California Democratic Party Endorses Proposition 15, the California Fair Elections Act

* California Dems Say No to Elections Bought By Special Interests; Special Interests; Yes to Elections by Voters and Yes to Proposition 15, California Fair Elections Act on June Ballot

By Press Release

Los Angeles - The California Democratic Party endorsed Proposition 15, the California Fair Elections Act without opposition. Proposition 15 is a ballot measure that would get elected officials out of the fundraising game and focused on solving California's problems.

"Proposition 15 is a good first step. When all elections are eventually fairly won, not bought, the state will be better able to improve our schools, address the budget crisis and iron out health care," said John Burton, the chairman of the California Democratic Party. "That's why the Democratic Party is proud to endorse Proposition 15, the California Fair Elections Act."

Since 2000, over $1 billion has been raised by California politicians, buying special interests unprecedented access but shutting out the rest of us. That's why polls show nearly three out of four voters want to change the way elections in California are financed.

"We can all agree that the influence of special interest money means ordinary Americans don't have a voice in the debate," said Senator Loni Hancock (D-Oakland). "By passing Proposition 15, we can begin to break the connection between political donations and public policy."

Authored by Senator Hancock and signed by Governor Schwarzenegger, the California Fair Elections Act would establish a voluntary pilot project for California's Secretary of State races in 2014 and 2018. Candidates would qualify for public financing if they agree to strict spending prohibitions and raise a large number of $5 contributions from Californians. The pilot program would be funded primarily by fees on lobbyists, lobbying firms, and lobbyist employers, with no taxpayer dollars going to candidates. A version of the California Fair Elections Act is already in place in eight states and two cities. Nearly 400 candidates were elected using only fair elections funding in their 2008 campaigns, and the programs enjoy popular support across party lines. National surveys show that two out of three voters support public financing.

"Sadly, financial barriers have kept many talented women and other candidates who aren't wealthy or don't know wealthy donors from running for office," said Alex Gallardo-Rooker, the vice-chair of the California Democratic Party. " Proposition 15 would open the political process to candidates of all backgrounds who show that they have a broad base of support."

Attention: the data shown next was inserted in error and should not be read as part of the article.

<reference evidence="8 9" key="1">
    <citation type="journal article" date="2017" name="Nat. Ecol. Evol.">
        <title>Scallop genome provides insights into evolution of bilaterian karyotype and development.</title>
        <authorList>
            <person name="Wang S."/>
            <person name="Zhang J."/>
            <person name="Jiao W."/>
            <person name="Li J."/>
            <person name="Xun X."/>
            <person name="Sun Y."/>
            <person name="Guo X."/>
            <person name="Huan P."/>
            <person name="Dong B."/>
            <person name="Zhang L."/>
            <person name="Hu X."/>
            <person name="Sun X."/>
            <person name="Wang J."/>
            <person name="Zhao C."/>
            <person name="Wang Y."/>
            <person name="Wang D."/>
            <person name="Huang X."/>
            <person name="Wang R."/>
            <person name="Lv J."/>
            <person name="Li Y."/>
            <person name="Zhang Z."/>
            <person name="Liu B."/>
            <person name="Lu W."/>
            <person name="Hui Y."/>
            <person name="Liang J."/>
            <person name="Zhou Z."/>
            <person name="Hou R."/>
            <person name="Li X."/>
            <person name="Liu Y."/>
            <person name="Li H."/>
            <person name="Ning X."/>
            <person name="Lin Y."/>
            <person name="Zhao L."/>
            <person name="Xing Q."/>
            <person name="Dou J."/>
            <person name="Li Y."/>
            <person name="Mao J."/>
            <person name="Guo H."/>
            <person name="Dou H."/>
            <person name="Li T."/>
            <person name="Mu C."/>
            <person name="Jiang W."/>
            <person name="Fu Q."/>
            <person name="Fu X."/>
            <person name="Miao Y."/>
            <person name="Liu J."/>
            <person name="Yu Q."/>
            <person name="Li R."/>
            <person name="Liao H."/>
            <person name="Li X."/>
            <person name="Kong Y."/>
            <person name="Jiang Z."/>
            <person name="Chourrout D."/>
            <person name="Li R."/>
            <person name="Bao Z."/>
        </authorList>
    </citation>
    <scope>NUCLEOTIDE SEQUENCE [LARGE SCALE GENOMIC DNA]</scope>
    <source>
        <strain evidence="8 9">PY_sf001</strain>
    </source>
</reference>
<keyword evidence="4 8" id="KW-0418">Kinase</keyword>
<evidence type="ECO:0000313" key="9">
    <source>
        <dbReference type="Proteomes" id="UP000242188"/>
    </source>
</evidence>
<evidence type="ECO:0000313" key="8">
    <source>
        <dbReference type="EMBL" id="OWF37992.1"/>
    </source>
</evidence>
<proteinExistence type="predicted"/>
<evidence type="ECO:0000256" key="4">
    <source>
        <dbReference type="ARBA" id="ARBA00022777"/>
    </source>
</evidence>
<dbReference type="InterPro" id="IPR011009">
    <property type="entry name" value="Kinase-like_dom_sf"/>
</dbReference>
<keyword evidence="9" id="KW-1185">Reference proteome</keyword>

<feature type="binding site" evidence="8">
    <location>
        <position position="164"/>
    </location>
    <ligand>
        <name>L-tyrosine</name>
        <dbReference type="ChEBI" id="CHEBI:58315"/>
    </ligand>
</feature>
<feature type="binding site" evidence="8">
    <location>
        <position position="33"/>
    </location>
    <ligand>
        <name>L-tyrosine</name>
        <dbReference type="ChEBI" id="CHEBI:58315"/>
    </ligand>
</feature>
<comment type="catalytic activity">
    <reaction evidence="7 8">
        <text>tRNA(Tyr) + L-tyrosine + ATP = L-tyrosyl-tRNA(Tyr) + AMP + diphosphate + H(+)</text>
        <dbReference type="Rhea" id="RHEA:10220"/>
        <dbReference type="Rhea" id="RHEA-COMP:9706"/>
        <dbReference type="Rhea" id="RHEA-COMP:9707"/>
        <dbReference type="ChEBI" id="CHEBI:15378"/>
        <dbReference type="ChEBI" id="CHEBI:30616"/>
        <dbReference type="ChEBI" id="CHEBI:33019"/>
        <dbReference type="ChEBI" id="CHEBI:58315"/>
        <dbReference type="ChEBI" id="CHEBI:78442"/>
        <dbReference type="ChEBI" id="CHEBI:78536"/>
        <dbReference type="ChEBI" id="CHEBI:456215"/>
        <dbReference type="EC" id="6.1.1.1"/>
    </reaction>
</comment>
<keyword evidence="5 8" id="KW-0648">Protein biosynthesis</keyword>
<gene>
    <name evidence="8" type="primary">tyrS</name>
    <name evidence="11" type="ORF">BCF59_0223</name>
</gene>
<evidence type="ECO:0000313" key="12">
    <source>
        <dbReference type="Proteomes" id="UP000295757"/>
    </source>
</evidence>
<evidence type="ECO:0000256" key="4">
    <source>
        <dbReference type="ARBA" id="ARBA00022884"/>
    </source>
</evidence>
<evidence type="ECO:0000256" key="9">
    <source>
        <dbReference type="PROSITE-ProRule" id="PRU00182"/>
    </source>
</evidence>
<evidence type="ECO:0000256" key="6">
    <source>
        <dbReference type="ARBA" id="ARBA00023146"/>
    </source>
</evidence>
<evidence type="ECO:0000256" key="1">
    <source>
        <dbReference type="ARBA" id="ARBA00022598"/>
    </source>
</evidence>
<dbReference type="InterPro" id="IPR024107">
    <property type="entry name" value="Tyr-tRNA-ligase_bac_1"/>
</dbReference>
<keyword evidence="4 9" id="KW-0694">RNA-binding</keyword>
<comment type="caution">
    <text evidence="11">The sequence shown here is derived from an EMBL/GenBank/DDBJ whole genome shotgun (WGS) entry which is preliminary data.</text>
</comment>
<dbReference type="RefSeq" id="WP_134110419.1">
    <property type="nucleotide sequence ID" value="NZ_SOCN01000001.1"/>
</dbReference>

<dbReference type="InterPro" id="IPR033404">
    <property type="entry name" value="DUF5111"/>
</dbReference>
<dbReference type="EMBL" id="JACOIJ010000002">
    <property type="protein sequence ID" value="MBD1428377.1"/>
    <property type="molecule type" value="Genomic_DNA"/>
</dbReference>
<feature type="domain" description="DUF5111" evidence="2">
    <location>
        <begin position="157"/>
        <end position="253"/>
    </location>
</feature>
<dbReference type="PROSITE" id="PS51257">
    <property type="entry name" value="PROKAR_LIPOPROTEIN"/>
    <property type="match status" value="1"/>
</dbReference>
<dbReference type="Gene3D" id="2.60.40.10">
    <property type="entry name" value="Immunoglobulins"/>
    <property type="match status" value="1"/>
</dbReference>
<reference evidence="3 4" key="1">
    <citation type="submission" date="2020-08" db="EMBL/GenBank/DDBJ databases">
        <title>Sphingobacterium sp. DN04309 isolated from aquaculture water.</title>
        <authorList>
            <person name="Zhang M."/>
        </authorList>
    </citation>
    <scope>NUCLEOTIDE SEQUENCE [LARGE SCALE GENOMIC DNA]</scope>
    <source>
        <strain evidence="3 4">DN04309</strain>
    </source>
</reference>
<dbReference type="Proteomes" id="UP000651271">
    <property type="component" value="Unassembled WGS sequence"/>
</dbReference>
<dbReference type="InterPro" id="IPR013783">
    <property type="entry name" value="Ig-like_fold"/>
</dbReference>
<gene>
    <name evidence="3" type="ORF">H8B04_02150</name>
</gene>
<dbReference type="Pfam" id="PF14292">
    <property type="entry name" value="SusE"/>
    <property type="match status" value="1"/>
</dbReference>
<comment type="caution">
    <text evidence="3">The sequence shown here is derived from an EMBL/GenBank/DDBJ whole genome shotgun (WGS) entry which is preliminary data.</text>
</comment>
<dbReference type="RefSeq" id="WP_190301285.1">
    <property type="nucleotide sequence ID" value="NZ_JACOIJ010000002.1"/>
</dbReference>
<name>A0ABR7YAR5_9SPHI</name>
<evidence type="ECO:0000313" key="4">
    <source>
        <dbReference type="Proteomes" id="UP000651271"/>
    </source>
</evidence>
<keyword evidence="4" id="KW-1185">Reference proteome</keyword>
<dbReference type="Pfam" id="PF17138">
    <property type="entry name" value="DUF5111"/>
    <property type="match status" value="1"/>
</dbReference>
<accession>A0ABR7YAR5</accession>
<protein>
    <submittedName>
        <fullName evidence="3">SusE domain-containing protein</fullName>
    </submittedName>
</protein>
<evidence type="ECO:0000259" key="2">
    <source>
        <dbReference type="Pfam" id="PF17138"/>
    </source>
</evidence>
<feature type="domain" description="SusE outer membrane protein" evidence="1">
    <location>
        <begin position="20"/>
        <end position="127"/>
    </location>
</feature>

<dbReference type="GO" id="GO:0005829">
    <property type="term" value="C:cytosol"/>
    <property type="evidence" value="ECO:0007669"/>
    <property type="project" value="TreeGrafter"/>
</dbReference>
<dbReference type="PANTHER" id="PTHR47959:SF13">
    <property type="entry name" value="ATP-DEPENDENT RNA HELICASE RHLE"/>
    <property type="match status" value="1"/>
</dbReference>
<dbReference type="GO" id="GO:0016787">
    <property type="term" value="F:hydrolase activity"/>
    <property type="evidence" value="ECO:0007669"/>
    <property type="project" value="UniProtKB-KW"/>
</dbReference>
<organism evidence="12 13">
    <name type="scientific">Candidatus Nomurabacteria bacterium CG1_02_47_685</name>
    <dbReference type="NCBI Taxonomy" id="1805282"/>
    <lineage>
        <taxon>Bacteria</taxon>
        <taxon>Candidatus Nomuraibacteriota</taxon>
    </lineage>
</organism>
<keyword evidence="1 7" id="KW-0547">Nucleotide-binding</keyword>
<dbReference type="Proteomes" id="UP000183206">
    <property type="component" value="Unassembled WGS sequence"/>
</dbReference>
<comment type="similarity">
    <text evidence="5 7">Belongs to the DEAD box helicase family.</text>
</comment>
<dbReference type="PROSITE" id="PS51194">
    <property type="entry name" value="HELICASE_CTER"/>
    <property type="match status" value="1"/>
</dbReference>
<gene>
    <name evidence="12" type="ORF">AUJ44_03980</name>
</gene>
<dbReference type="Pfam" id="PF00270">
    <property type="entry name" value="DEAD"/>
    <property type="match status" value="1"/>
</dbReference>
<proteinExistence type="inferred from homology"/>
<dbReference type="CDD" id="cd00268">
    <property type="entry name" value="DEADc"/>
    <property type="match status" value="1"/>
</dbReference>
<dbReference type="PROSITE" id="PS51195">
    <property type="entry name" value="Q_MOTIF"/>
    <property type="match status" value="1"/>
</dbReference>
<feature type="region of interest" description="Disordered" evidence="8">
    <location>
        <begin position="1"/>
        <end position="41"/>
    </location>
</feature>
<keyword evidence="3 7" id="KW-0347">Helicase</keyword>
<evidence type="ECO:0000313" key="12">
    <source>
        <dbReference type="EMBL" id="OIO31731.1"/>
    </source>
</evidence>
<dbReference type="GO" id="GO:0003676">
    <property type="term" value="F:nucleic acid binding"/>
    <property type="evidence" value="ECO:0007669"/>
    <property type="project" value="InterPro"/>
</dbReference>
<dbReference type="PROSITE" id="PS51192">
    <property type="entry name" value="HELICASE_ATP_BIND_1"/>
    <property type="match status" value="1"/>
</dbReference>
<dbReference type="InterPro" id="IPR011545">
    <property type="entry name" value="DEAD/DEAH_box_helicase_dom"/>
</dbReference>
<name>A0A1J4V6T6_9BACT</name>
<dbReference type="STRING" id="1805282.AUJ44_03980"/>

When these financial barriers are eliminated, as they have been in Arizona and Maine, more women and people of color are allowed to run for office. In Arizona, Former Governor Janet Napolitano was elected under the fair elections system and the number of Latino and Native American candidates running for office nearly tripled in the first year that the system went fully into effect, from 13 in 2000 to 37 in 2002.

Voters are ready for elections that money can't buy. In an October 2009 survey, likely June 2010 voters supported the California Fair Elections Act by a nearly 3-1 margin. Support held strong across all political parties and geographic regions of California with support of 65% among Latinos, 65% among Democrats, 65% among independents, and 59% among Republicans.

"Currently, candidates need to spend too much time fundraising -- time they could be spending solving our problems instead," said Eric Bauman, vice-chair of the California Democratic Party. "When California passes Fair Elections public financing, elected officials will be able to focus on the work they were elected to do."

"Under a fair elections system, elected officials truly represent voters, not campaign donors," said Trent Lange, chairman of the California Fair Elections Campaign. "Public financing has freed elected officials across the country to pass bi-partisan, groundbreaking legislation that is only possible when our leaders do not fear retribution from powerful special interests."

Sunday's endorsement by the Democratic Party comes days after the California Labor Federation endorsed Proposition 15. The Labor Fed, representing 2.1 million people, joins the California Nurses Association, the American Federation of State, County, and Municipal Employees (AFSCME), the Golden State Jobs Coalition, League of Women Voters of California, AARP, California Clean Money Campaign, California Common Cause, California Primary Care Association, Consumer Federation of California, the Sierra Club and hundreds of other groups and prominent individuals in endorsing Proposition 15.


(In accordance with Title 17 U.S.C. Section 107, this material is distributed without profit to those who have expressed a prior interest in receiving the included information for research and educational purposes.)

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